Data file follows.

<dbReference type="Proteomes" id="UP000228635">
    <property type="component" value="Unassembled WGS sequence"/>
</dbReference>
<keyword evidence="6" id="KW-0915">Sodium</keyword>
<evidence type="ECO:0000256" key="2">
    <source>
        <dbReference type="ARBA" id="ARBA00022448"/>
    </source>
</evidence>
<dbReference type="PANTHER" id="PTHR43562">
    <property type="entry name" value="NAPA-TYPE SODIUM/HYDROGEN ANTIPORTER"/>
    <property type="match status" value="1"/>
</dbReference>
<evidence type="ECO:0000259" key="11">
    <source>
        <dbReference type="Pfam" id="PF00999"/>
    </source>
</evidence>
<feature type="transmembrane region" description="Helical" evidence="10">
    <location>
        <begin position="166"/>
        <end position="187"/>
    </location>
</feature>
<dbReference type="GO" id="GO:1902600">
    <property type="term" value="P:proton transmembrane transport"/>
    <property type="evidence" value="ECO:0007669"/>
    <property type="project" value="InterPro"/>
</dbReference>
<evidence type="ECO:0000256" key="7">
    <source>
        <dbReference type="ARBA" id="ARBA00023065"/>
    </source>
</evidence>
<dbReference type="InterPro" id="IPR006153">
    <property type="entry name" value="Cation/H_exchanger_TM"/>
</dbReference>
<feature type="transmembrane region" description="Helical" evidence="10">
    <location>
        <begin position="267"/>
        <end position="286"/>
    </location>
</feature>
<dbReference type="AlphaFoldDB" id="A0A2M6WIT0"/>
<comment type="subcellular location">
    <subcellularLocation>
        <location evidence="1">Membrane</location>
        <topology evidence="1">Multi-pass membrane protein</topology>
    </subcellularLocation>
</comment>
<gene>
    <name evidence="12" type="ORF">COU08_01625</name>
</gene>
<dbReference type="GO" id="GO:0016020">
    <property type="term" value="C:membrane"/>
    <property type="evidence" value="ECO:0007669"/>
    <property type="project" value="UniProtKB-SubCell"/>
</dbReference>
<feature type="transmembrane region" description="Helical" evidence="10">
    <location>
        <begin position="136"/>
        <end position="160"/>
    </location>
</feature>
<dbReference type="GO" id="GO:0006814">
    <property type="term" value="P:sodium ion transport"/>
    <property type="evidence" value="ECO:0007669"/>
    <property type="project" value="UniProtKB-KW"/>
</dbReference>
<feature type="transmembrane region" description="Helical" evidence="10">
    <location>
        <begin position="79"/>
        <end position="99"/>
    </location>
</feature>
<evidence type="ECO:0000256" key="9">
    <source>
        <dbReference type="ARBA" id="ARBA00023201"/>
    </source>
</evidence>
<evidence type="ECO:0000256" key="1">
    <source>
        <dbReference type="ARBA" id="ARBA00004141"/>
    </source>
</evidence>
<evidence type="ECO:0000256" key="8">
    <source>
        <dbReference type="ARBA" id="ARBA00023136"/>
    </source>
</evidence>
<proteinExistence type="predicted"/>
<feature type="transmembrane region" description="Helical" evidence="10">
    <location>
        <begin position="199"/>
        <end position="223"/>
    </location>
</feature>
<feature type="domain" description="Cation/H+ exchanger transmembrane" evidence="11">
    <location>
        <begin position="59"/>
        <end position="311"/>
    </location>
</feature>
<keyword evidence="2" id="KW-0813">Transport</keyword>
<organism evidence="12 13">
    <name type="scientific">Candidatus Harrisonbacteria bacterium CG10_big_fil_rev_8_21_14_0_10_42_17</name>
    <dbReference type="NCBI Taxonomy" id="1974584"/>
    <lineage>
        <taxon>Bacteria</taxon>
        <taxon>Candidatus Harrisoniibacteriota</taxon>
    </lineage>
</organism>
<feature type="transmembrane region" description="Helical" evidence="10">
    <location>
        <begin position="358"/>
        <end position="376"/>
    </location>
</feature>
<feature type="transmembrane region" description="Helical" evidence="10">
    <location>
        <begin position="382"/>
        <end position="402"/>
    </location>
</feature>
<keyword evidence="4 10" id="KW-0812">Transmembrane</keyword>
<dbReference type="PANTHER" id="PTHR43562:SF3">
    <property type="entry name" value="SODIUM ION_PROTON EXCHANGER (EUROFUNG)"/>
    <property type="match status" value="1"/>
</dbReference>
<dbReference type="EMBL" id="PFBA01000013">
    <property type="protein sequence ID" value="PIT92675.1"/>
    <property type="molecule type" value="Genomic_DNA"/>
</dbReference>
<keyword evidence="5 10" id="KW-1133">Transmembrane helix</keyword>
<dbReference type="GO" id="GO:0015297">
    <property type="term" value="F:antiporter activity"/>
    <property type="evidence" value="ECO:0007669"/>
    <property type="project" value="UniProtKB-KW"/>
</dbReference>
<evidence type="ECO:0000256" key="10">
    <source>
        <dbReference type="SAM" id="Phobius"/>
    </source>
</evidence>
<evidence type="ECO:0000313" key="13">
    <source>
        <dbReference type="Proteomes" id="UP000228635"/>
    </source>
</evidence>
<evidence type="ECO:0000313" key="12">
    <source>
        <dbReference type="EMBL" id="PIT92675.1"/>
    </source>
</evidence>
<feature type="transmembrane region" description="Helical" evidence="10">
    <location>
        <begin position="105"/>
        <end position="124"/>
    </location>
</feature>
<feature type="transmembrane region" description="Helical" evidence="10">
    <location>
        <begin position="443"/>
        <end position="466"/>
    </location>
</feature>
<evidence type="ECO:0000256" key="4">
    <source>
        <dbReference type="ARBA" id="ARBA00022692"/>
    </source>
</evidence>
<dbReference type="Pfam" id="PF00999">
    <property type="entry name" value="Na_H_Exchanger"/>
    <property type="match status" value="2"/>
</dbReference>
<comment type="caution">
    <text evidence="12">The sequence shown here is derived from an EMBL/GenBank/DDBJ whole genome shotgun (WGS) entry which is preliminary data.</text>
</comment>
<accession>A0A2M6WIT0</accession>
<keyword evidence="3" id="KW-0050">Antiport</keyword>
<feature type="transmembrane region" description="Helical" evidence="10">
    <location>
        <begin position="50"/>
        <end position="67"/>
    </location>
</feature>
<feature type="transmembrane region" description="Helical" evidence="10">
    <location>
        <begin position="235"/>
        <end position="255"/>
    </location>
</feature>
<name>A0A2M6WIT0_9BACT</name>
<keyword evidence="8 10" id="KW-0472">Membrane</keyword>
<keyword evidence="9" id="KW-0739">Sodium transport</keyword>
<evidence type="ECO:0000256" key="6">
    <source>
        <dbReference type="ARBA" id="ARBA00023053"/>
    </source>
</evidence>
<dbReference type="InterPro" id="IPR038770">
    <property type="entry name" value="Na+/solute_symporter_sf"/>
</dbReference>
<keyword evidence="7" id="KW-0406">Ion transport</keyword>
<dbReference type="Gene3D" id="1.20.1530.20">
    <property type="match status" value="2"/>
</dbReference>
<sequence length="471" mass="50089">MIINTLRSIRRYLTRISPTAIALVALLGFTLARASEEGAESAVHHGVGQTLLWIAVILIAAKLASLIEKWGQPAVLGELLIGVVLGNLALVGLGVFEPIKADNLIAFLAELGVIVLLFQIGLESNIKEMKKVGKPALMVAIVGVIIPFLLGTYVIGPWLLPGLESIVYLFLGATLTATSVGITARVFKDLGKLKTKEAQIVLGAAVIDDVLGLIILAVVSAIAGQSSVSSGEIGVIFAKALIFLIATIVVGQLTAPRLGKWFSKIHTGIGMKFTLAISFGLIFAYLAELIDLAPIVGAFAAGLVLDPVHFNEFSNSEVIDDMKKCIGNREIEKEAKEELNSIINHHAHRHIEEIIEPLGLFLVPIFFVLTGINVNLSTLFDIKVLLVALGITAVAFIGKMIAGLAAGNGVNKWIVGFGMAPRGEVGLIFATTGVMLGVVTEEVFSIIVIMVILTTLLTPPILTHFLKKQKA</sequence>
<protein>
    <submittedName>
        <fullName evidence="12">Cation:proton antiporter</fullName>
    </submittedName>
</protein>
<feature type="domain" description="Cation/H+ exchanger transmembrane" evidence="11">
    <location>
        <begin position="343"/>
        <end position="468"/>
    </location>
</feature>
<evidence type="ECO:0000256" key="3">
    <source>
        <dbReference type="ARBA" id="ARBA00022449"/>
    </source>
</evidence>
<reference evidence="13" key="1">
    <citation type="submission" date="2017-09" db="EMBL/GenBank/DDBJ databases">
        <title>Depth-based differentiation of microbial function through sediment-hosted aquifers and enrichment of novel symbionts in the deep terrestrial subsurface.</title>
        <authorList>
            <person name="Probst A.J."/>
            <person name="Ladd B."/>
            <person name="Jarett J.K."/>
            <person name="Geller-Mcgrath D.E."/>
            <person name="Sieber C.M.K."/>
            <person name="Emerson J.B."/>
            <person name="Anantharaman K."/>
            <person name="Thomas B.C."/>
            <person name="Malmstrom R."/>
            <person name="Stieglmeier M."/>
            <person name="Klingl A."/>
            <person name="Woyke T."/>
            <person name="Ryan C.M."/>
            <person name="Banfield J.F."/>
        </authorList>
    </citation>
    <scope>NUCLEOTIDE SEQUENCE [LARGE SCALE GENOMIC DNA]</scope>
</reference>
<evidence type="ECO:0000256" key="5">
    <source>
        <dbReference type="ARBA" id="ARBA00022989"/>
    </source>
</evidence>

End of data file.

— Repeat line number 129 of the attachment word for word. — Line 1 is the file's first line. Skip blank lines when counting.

</dbReference>